The knee is the largest joint in the body, with four main structural components: bones, cartilage, ligaments, and tendons. When something goes wrong with any of these pieces, you can usually tell right away, and the pain from an injured or worn knee can lead to long-term problems over time.
Given one in four Americans has chronic knee pain, arthroscopic knee surgery has become one of the nation’s most-performed procedures. What is this surgery for, and what does a surgeon do during a knee arthroscopy? Let’s find out.
What Is Knee Arthroscopy?
Arthroscopic knee surgery is both diagnostic and treatment-oriented. The surgeon makes a small incision in the joint and then inserts a tiny lighted camera called an arthroscope into the knee. Those images are projected from this camera onto a screen so the doctor can diagnose and potentially treat knee problems without exposing the knee to the environment in the surgical suite.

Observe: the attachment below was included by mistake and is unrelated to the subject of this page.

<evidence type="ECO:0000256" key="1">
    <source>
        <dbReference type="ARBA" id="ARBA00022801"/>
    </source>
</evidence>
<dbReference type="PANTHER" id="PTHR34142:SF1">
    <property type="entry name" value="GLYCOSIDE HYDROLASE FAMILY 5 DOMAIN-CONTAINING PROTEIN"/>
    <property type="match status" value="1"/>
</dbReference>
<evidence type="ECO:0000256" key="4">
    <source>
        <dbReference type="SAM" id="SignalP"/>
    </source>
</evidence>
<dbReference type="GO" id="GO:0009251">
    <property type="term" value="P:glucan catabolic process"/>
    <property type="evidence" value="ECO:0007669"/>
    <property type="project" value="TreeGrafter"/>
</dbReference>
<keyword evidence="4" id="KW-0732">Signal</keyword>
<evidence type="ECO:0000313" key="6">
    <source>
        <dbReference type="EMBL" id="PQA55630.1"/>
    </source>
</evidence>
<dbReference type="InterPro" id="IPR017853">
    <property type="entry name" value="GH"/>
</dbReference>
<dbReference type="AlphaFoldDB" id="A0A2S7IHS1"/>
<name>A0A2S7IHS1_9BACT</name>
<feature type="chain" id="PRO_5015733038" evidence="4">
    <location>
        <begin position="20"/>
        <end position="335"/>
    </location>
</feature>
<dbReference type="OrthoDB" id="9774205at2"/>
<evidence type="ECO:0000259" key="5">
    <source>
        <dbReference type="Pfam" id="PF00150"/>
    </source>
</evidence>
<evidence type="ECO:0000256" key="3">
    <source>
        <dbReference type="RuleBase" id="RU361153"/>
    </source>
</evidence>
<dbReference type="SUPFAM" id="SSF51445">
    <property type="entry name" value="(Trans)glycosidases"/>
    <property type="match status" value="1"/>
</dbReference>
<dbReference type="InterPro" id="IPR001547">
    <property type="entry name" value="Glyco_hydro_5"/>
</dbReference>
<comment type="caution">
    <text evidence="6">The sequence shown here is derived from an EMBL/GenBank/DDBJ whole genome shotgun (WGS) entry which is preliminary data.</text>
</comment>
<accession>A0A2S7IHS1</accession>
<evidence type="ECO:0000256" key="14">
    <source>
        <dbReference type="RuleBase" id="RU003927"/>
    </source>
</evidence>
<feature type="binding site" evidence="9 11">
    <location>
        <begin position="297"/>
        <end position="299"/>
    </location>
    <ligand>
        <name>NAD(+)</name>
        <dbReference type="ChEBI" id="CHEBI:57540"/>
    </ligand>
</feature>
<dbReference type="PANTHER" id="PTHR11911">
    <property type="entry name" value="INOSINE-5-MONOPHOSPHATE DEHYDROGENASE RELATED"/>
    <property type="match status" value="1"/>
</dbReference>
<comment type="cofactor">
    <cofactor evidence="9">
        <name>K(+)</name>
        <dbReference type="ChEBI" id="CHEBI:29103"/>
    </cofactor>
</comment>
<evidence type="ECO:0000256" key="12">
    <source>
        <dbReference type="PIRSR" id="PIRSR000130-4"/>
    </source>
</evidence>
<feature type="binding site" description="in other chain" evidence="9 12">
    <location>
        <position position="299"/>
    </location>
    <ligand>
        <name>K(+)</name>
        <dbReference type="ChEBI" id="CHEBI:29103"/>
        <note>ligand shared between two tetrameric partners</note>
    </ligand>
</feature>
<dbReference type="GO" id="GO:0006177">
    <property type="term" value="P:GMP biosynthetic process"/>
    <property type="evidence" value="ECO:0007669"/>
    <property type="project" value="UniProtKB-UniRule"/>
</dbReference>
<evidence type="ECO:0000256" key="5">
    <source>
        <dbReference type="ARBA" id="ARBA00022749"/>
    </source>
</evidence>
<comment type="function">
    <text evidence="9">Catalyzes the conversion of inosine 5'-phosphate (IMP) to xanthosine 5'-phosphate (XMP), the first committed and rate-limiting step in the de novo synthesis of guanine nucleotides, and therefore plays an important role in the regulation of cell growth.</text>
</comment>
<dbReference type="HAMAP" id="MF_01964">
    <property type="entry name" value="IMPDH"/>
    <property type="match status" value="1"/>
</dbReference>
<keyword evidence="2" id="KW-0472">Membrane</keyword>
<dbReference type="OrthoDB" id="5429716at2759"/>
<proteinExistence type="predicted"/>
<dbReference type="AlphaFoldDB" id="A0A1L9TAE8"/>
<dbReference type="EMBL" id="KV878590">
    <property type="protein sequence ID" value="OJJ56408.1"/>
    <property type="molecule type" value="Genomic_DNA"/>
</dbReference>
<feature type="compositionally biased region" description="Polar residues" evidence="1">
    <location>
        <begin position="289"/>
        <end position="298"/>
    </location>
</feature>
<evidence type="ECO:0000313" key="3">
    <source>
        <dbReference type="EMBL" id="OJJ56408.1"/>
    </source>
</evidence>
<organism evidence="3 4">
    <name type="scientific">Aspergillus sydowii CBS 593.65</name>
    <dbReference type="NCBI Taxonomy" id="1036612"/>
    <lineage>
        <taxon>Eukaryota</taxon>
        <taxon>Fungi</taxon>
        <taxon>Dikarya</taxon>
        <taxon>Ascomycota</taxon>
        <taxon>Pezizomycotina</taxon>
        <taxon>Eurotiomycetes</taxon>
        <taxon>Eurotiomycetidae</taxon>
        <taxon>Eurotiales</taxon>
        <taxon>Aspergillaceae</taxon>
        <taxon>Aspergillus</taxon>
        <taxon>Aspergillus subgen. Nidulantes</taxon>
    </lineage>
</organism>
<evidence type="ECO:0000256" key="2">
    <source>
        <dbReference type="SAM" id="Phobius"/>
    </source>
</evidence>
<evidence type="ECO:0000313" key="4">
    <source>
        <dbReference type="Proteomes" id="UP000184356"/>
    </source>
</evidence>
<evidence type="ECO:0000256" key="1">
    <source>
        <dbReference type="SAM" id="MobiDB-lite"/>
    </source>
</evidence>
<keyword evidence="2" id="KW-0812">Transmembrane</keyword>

Special tiny instruments also allow the doctor to perform surgery to repair the knee joint through a similarly small incision. The doctor can smooth any ragged knee structures, remove debris or cartilage that is inhibiting the free movement of the knee joint.
In the past, knee surgery consisted of a long cut into the kneecap that took longer to heal. Knee arthroscopy is a revolutionary procedure that uses one or more smaller incisions that are much less invasive. Today, it is one of the most frequently used surgical procedures to repair the knee and get patients back on their feet.
What Are the Benefits of Arthroscopic Knee Surgery?
Because knee arthroscopy is performed so frequently, we have plenty of data on the benefits of the procedure. This includes:
- Faster healing and recovery time for the patient
- Fewer stitches or staples to close the surgery wound
- Less blood loss during the surgery
- Less collateral damage to the tissue surrounding the repair area
- Less pain after the arthroscopic procedure
- Lower infection risk due to the smaller incisions